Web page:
To celebrate World Smile Day, I decided to take a quick walk around the new Science and Technology galleries at the National Museum of Scotland looking for some smiles in our objects. Have you ever seen a face in an object? It starts perhaps by noticing a couple of eyes, perhaps a nose and if you are lucky a big wide mouth.
Compassion emerges from imagining the world alive.
These are the words of Alexandra Horowitz, in a book called On Looking: Eleven Walks with Eleven Experts. Horowitz explores the way in which we can become more present in the daily quotidian, by stepping a familiar route alongside the footsteps of eleven different people, some experts like geologists, but also her toddler and her dog. With these fresh eyes alongside her, it is possible for previously unseen elements to emerge. As they share what excites them – from the cracks on a pavement, to the font selected for a sign.
Earlier this year I was also lucky enough to follow in some different footsteps, although whilst on a tour of some unfamiliar grounds – the National Museums Scotland Collection Centre. I came away with my mind afresh with new perspectives and new things to try to see when looking around me. It’s Doors Open Day at the Collection Centre this weekend, our tours were fully booked and so we have now welcomed many more feet to explore the collection further. Read more about what I discovered here!
RULE EIGHT: Don’t try to create and analyze at the same time. They’re different processes.
I believe that this rule by Sister Corita Kent applies to writing just as it applies to any other creative process. When I try to write creatively, I find that it is good to just let the words flow. Then leave them to rest for a while, before going back with a fresh view to edit them.
I am revisiting the work of Sister Corita Kent, following a recent email from a friend with the subject header ‘inspiration’. It stated that they were starting a “collective, constructive, and hopefully uplifting exchange” and it was a chain-letter-type-thing that asked simply if I could send an encouraging quote or verse to the person detailed in the email. The deal being that in turn someone (probably a friend of a friend), should send some texts to me sometime soon. I quickly settled on sharing the Immaculate Heart College Art Department Rules, which I first spotted in a compelling exhibition at Dundee Contemporary Arts in 2013. It was at this exhibition that I was first introduced to the work of Sister Corita Kent (1918 – 1986), an activist nun who ran the art department at the Immaculate Heart College in Los Angeles for over 20 years.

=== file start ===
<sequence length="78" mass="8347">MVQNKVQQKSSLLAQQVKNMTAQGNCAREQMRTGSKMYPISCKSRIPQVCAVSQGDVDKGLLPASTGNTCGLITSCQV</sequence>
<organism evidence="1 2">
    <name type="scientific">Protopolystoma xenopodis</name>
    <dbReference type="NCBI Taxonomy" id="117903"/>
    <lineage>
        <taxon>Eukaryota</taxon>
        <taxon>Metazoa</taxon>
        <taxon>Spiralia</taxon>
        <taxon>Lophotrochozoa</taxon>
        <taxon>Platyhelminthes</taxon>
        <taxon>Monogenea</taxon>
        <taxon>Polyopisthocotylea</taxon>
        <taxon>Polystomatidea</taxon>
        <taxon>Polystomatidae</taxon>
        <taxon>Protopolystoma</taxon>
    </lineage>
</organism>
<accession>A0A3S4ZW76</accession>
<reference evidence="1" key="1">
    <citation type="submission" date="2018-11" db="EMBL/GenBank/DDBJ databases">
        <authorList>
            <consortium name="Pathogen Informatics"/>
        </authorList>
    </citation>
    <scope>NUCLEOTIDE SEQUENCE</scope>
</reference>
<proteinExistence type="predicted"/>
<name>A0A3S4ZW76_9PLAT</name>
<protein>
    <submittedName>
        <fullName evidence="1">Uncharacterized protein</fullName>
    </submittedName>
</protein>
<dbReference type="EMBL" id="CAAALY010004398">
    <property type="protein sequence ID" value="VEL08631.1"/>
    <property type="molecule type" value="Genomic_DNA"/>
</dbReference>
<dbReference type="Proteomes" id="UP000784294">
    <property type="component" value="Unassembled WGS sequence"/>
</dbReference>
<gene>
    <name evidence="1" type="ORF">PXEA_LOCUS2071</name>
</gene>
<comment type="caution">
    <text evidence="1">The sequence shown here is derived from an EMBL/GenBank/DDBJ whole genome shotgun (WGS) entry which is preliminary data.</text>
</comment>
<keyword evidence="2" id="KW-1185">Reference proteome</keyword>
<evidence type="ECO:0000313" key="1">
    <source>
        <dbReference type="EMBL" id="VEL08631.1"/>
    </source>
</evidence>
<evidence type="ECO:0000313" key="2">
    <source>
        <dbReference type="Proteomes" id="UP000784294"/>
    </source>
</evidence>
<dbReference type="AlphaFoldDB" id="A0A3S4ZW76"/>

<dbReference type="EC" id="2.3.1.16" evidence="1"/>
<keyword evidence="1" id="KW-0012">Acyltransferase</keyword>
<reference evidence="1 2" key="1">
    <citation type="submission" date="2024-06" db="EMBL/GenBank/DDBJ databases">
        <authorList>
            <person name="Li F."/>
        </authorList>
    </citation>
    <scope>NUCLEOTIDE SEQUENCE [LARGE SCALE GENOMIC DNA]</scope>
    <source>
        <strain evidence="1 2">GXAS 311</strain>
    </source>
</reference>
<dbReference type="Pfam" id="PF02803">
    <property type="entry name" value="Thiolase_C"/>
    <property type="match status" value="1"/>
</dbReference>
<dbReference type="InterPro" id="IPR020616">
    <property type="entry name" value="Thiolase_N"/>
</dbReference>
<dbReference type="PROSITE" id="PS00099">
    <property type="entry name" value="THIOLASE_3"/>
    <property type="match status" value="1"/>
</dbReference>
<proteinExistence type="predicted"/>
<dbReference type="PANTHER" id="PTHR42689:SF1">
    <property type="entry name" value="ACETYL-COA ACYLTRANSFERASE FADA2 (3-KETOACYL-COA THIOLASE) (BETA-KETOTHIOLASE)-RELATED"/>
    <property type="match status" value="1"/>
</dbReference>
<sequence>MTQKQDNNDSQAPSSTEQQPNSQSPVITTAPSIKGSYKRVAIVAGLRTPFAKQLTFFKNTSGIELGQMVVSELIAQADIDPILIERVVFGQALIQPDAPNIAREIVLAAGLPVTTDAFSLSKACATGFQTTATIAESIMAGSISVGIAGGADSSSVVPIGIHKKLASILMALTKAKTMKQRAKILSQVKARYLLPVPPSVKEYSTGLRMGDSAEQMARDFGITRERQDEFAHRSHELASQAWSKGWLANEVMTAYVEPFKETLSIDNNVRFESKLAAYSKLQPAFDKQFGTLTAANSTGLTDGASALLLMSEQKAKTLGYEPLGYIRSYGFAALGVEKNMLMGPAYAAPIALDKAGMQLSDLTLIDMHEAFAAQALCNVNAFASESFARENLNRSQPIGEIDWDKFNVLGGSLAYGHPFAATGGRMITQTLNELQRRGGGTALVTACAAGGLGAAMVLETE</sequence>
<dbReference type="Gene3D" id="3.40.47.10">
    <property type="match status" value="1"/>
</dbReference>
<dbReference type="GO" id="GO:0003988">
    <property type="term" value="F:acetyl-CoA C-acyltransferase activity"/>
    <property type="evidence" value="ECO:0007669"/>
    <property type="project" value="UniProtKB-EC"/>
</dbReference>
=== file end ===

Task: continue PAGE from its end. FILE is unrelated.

In total, the Immaculate Heart Art College Department Rules state:
RULE ONE: Find a place you trust, and then try trusting it for a while.
RULE TWO: General duties of a student — pull everything out of your teacher; pull everything out of your fellow students.
RULE THREE: General duties of a teacher — pull everything out of your students.
RULE FOUR: Consider everything an experiment.
RULE FIVE: Be self-disciplined — this means finding someone wise or smart and choosing to follow them. To be disciplined is to follow in a good way. To be self-disciplined is to follow in a better way.
RULE SIX: Nothing is a mistake. There’s no win and no fail, there’s only make.